Category Archives: cinematography

Black Magic Pocket

I’ve had a distaste for the Black Magic cameras since using the original cinema camera. I was tempted with the initial buzz of the pocket camera, but poor battery life and lens options deterred me to the mainstream.

Recently I had the chance to shoot a creative short film with one. The director of the project owned one and we decided to give it a go. Once caged up and accompanied by my SmallHD dp4 I could use it more effectively. The flat look that it displays was still difficult to focus with like using LOG on the Sony, but mostly everything was in focus. ;)

We shot in RAW or Cinema DNG format to give the most flexibility in post. We were using a Metabones speed booster converter to allow us to use Canon EF lenses. Primarily a Sigma 18-35 and an old NIKON 50mm. There was also a POLA filter and sometimes a vaseline filter on the lens.

I have to say the material looked pretty amazing once we got it into post and started applying different looks. Even simple BM to REC 709 looks gave it a very filmic-16mm-Ektachrome quality.

My initial bias aside I think it is a fine little camera. Maybe someday I’ll get to film with it again.

Here is a frame grab with the temp grade applied using Sigma lens at 35mm.
Screen Shot 2016-08-03 at 8.48.08 AM

This is a frame grab of the close up using the Nikon 50mm. Lit with F&V z96 light.
Screen Shot 2016-08-03 at 8.47.26 AM

new primes

Matthew Duclos has touted the Rokinon Cine primes since they debuted. Now they have rehoused the lenses and branded them as Xeen Cinema Primes. They have the physical look of a Zeiss CP2 or other large cinema lens with a price tag of $2500. So now you can get them in a variety of mounts and all that. Sounds great, anyone want to buy my used Cine DS primes?

Sony Fs7 first shoot

So I had the opportunity to rent and use the Sony Fs7 last week. I expected to like this camera, had one on order but postponed until some more work comes along. This outing was straight forward vox pop style interviews. I encouraged the producer to go with it so they could easily cut into the 4K image without a loss in resolution.

The camera really is well laid out and easy to jump into using (for someone that has used dozens of cameras). The number one thing that myself and any other user is going to need to spend some time with is the the CINE settings. Shooting in Slog with LUTs can be confusing and an extra step in the process for post. Make sure that you and your post pipeline are familiar with this and do some testing. For this project we went with a fairly flat “Alexa” style LUT and baked it in by selecting that the LUT be applied to internal recording.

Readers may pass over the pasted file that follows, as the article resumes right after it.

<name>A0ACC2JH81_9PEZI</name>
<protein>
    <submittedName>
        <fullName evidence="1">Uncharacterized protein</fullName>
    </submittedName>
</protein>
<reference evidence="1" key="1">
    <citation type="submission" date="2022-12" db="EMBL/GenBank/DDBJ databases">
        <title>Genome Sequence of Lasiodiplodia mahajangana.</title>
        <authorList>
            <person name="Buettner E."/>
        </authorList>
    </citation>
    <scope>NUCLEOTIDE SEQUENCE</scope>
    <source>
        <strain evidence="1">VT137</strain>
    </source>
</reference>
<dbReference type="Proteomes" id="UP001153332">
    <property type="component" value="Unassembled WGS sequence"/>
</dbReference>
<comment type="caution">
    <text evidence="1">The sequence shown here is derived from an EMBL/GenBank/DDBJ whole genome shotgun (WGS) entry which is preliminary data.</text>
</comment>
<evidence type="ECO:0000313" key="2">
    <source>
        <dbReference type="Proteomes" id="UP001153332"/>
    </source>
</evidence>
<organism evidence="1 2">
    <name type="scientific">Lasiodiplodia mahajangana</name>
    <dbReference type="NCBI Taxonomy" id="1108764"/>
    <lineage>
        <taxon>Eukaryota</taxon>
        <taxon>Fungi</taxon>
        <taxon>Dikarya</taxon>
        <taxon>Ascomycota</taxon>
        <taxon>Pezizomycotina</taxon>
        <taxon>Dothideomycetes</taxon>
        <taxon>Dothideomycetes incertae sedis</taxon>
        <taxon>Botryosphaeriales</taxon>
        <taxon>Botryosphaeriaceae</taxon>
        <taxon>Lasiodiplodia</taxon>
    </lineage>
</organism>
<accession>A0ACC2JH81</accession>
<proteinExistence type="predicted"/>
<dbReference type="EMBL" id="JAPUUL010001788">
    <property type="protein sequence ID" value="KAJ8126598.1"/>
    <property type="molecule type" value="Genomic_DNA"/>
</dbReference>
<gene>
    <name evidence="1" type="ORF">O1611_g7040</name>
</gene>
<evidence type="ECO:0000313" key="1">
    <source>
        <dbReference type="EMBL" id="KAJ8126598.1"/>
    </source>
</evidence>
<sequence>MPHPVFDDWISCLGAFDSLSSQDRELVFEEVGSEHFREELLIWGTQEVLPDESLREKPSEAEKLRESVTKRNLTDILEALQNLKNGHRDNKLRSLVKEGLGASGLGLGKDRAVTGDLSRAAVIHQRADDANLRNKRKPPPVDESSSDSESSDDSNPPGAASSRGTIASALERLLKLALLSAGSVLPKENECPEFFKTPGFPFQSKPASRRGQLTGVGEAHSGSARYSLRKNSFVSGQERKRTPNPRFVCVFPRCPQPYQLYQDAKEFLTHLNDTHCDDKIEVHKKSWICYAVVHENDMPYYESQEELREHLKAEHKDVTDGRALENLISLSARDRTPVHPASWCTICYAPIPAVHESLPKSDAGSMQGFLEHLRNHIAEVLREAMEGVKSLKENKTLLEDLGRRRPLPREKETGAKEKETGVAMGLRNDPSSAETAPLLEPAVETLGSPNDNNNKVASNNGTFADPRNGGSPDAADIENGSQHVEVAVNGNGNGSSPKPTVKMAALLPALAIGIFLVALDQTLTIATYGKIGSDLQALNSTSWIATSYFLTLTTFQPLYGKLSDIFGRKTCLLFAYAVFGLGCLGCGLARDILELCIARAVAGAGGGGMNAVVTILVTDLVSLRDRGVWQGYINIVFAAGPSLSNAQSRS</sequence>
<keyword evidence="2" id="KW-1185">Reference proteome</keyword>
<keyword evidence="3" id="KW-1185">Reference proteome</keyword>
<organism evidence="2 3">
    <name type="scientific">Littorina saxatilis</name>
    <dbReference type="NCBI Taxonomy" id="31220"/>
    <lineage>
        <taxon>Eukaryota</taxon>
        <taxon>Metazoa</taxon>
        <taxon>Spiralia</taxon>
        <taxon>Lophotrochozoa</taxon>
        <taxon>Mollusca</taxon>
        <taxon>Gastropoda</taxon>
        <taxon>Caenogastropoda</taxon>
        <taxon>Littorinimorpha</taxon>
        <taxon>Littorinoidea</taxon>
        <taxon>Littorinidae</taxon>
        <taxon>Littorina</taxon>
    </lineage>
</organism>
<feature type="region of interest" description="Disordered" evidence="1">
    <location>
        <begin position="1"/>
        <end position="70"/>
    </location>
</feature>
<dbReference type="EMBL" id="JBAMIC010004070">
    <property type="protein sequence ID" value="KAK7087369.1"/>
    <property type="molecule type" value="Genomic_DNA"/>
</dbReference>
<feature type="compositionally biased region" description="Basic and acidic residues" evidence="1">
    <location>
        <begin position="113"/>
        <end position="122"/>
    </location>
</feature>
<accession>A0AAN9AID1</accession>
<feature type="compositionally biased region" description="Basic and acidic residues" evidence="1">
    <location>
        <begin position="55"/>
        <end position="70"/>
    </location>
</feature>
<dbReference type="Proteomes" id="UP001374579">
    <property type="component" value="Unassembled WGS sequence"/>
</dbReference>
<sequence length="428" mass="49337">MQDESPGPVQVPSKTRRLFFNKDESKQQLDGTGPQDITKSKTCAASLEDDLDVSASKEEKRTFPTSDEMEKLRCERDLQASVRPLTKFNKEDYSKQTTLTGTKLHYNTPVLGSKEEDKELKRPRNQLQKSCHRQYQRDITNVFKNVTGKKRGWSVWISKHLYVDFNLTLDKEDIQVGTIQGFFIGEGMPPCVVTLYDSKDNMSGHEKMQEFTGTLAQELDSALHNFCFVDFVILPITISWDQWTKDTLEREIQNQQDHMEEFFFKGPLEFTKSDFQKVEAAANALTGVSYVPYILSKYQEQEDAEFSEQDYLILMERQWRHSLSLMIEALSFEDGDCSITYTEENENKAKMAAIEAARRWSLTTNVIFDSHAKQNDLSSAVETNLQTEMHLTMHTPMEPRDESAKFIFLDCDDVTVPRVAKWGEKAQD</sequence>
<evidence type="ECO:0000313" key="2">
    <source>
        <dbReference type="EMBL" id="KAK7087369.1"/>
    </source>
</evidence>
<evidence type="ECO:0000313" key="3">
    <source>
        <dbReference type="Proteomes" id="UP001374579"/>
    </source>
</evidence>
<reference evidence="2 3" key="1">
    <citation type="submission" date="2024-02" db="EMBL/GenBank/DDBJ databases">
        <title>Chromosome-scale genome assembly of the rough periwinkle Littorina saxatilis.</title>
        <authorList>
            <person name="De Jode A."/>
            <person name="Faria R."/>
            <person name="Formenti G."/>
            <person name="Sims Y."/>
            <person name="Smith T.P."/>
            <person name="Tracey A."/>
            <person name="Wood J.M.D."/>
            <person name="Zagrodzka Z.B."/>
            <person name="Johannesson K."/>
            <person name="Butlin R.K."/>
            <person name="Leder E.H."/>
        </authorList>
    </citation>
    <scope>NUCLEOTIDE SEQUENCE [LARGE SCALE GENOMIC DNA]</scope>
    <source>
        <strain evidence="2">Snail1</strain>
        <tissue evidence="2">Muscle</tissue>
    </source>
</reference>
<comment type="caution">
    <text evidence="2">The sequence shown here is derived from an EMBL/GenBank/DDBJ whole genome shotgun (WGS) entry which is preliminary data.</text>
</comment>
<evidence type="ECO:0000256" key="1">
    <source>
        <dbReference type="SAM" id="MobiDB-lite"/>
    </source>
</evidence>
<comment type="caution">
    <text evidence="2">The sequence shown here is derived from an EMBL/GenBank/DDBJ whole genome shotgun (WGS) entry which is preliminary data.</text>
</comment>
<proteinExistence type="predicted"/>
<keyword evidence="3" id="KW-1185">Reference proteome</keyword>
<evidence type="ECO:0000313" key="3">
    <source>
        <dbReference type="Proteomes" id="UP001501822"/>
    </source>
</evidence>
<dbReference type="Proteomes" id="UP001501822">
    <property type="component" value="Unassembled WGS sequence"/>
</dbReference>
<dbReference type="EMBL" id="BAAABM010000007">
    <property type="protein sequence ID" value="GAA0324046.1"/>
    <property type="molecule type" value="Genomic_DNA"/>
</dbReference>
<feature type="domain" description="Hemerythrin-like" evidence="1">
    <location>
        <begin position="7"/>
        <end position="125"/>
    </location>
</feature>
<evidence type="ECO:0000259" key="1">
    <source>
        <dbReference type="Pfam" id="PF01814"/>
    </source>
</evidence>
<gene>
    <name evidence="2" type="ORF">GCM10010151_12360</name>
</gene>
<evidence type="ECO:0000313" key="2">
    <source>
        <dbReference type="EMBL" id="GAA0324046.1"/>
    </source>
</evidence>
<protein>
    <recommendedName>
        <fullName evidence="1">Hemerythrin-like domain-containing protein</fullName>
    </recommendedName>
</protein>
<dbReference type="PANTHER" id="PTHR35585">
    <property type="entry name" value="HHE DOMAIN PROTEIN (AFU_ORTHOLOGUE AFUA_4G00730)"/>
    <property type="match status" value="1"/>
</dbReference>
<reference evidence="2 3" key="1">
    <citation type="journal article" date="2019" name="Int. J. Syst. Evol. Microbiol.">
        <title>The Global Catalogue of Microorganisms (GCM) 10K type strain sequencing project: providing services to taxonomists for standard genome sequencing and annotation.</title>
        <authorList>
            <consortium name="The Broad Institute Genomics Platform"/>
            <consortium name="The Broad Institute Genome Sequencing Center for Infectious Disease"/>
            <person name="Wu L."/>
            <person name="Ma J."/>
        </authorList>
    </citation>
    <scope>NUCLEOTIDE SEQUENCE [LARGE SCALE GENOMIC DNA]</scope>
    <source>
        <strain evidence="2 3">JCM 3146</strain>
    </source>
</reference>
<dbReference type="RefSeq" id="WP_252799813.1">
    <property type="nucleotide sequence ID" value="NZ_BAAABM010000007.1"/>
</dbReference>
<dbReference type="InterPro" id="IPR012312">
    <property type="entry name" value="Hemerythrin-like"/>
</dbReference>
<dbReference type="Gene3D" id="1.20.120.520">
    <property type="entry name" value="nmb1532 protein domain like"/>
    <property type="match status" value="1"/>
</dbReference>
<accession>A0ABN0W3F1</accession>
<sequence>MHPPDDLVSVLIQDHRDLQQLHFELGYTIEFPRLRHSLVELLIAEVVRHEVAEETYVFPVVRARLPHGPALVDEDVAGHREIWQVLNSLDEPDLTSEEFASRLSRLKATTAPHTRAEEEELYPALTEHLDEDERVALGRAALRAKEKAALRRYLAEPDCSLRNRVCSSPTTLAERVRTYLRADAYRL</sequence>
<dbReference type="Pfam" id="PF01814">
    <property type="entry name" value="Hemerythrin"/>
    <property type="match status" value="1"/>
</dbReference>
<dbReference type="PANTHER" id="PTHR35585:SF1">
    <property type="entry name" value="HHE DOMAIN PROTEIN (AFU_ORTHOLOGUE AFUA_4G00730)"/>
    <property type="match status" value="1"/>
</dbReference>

If you are planning on filming long interviews I would recommend that you get the 128 GB cards. Shooting at 4K chewed through the 3 64GB card I had in no time or 32 minutes each. If you are downloading cards on set the reader is USB3 so make sure you bring a computer with this connection speed or you’ll be waiting a while.

I was using the camera with the Metabones Ultra lens adaptor. This worked great with my Canon Full frame glass. I really appreciated having the built in ND filters on the camera rather than messing with screw in filters on the lens.

I didn’t get to take advantage of the slow motion features too much on this project, but did run through it in my prep for the shoot. Like the Fs700 it has the capability to do slow motion in 1080. But unlike the Fs700 this camera can run at 180 FPS continuously.

I look forward to taking the camera out again on the next shoot.

sony fs7

see the film

Every once in a while you see a film and it strikes you as being something exceptional. Maybe the story, the cast, etc. Recently I viewed “Ida” on Netflix having read about it in American Cinematographer some time ago and obviously didn’t see it in the cinema. What I really responded to in the film was the pure visual storytelling. The Cinematography is excellent. They came up with a way of composing many of the frames with extra room above the characters which is a bold move. They framed the movie in 1.33:1 which gives it a classic pre-50s feel along with being in black + white. Overall I think it is the simplicity of the film that was interesting to me. See the film and check out the details and analysis of the cinematography on the ASC website.

Helix

I’m sure I’ll post more about the Helix soon. The Helix is a stabilizer designed and built by Letus. They came to be during the 35mm adaptor fad. They made a quality product and have continued to make accessories for the changing market. I first saw a clip about the Helix at NAB and thought the design idea was cool. They center the lens for 360 degree rotation. It has a flat base so you can set it down. It is designed to be a camera stabilizer not a helicopter gyro. Anyway, I got to try one out today at Cinequipt. Just a couple of minutes and my first impression is sold. The Ronin is great, but much heavier, difficult to hold for long periods and just not as refined. I’ll be putting in an order soon.